The first ones to fall off were the Advanced Tape Glider.  The one on the left or washed side was the first to fall, but the other fell almost immediately afterwards.

This was at 333 degrees:

The next to fall off were the Beacon’s 3 in 1.  They both fell at almost precisely the same time.

Just before my oven got to 500 degrees (higher than the temperature gauge would read on my digital thermometer), the glue dot on the side wiped with the alcohol fell off.  The oven almost immediately got to 500 degrees, then I took the picture and turned off the oven.

That last one held on by my homemade glue dot kept hanging on.  I had to peel it off.

The only thing I didn’t check was for stickability in high humidity.  This is Arizona and it is extremely dry today.  So, all the adhesives worked quite well, but the glue dots lasted longest in extreme high heat.  I doubt any cards would be getting up to 270 degrees Fahrenheit even when being shipped around the middle east.

MAKING YOUR OWN GLUE DOTS:

Start with a bottle of Aleene’s Tack-It Over and Over and I used a sheet that had held computer labels.  Wax paper or parchment paper would probably work as well.  The bottle is a greenish color with purple on it.

Start making your dots.  This is liquid adhesive, so it runs.  If you get the dots too close together, they will run together.  My sheet also started to bend as the liquid stayed on it, so I had several that ran together.  I tried making teeny tiny ones (I have a difficult time getting rhinestones off with their adhesive still attached), medium sized ones, as well as gigantic ones, though I don’t know what I’ll use them for.  Then you just leave them to dry.  The tiny ones dried to clear within an hour or so, while the gigantic ones I left for about 36 hours.  When they are done, they are clear.  They are very sticky as I barely brushed the sheet with my hand and wound up with some stuck to me.  To save them, just put another sheet of non-stick paper on top and you are ready to go.  If you put them on wax or parchment paper, you could cut the pieces down and stack them with an extra on top.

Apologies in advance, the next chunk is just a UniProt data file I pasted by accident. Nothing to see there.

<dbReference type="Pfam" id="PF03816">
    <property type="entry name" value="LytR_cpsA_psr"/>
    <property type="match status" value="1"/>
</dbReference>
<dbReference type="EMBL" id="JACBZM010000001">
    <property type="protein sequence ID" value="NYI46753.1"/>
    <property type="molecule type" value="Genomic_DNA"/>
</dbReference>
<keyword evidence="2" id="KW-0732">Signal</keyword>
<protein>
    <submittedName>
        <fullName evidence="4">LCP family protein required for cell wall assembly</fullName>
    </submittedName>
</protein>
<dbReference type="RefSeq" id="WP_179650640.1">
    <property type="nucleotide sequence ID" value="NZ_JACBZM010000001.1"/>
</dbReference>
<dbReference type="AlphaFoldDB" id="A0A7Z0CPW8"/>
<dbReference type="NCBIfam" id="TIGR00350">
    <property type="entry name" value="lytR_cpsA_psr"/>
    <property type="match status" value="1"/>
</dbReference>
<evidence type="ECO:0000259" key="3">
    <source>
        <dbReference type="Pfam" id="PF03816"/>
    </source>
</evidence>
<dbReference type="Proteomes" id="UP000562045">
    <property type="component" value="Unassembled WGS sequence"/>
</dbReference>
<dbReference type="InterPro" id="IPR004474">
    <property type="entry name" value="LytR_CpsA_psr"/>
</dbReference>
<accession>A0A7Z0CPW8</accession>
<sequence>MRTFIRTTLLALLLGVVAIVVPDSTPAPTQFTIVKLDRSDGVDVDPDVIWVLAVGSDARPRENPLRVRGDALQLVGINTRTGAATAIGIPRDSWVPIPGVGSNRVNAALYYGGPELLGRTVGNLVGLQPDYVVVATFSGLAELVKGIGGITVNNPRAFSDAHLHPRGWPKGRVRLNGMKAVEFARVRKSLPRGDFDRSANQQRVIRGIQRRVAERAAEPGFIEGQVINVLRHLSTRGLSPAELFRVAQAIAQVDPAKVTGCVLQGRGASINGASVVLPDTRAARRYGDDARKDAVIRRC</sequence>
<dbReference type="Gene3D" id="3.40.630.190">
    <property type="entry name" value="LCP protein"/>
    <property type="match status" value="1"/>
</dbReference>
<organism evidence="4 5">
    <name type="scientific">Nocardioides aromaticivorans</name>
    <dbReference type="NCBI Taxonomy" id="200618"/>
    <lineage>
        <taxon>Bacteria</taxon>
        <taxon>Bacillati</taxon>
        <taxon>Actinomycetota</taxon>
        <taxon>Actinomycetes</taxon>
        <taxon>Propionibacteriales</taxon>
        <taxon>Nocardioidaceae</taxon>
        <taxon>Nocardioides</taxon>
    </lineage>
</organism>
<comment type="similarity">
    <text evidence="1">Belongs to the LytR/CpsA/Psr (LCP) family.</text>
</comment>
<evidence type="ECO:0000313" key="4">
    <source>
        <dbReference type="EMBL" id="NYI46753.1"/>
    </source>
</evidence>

This last picture is a close up of the large ones so you can see how they look.  You can make them fairly thick, or spread the adhesive out for thinner ones.  I didn’t get any that were paper thin, but it is probably possible.

Thanks for exploring adhesives with me today!

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Golda

I am a child of God, wife, mother, daughter, sister and friend. My favorite things to do are: read, make cards and candles, share what I've learned.

13 thoughts on “Adhesive Testing and Making Your Own Glue Dots”

    1. Thanks for checking it out, Jane! The glue dots were a lot simpler to make than I had anticipated. I bought the bottle of stuff about a year ago and had never tried it.

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  1. Hi Golda, I read that you did the experiment on OWH blog and I was amazed at the fact the Aeleen’s dots were the best. I have used them myself in the past for making my own dots. Guess I will do that more often. For the cards I make at OWH I have been using Scor Tape but I see they reccommend an ATG gun which I don’t have. For now think I will stick with the Scor Tape though as that seems to be a good adhesive for keeping card layers together. Thanks for the facts from your experiment.

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    1. Thanks for commenting, Verna. I was actually able to use a 40 or 50 percent off coupon to get my tape glider, so it wasn’t too bad. It was fun trying to figure out what worked best and how it worked.

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  2. Hi, I really appreciate your blog. Great!
    Dazzle-Tac is used for jewelry making for attaching beads, metal findings, semi-precious stones, bone, mirrors, most plastics, mosaics, wire etc. This glue is water proof, UV resistant, dries clear and durable. Craftsuppliesdirect.biz is an online supplier of this.